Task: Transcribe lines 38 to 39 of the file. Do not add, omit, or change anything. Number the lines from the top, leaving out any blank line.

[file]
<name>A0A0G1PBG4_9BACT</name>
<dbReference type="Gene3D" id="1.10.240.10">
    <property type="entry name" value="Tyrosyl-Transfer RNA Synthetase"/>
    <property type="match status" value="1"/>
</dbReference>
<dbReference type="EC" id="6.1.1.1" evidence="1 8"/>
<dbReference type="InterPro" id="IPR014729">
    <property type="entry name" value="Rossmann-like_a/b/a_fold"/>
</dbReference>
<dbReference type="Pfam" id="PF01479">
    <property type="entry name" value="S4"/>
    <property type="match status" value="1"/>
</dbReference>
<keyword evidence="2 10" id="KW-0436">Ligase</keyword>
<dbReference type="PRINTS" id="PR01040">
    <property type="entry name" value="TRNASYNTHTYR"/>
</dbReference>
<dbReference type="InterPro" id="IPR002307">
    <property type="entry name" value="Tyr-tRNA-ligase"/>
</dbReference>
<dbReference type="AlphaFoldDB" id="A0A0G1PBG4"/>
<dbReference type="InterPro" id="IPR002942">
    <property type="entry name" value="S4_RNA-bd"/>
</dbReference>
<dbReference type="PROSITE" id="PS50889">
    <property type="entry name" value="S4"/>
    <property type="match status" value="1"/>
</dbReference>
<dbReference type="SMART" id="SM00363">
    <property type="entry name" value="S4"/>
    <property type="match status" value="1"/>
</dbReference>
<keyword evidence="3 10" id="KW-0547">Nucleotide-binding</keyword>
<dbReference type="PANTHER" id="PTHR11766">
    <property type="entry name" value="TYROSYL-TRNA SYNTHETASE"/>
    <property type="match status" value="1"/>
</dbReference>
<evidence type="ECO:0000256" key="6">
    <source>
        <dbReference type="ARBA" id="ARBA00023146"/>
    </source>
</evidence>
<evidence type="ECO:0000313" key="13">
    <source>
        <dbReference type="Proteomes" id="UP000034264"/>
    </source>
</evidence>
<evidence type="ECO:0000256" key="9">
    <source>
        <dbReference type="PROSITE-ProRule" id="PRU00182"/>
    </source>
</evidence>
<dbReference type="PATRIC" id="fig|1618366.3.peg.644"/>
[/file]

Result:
<evidence type="ECO:0000256" key="6">
    <source>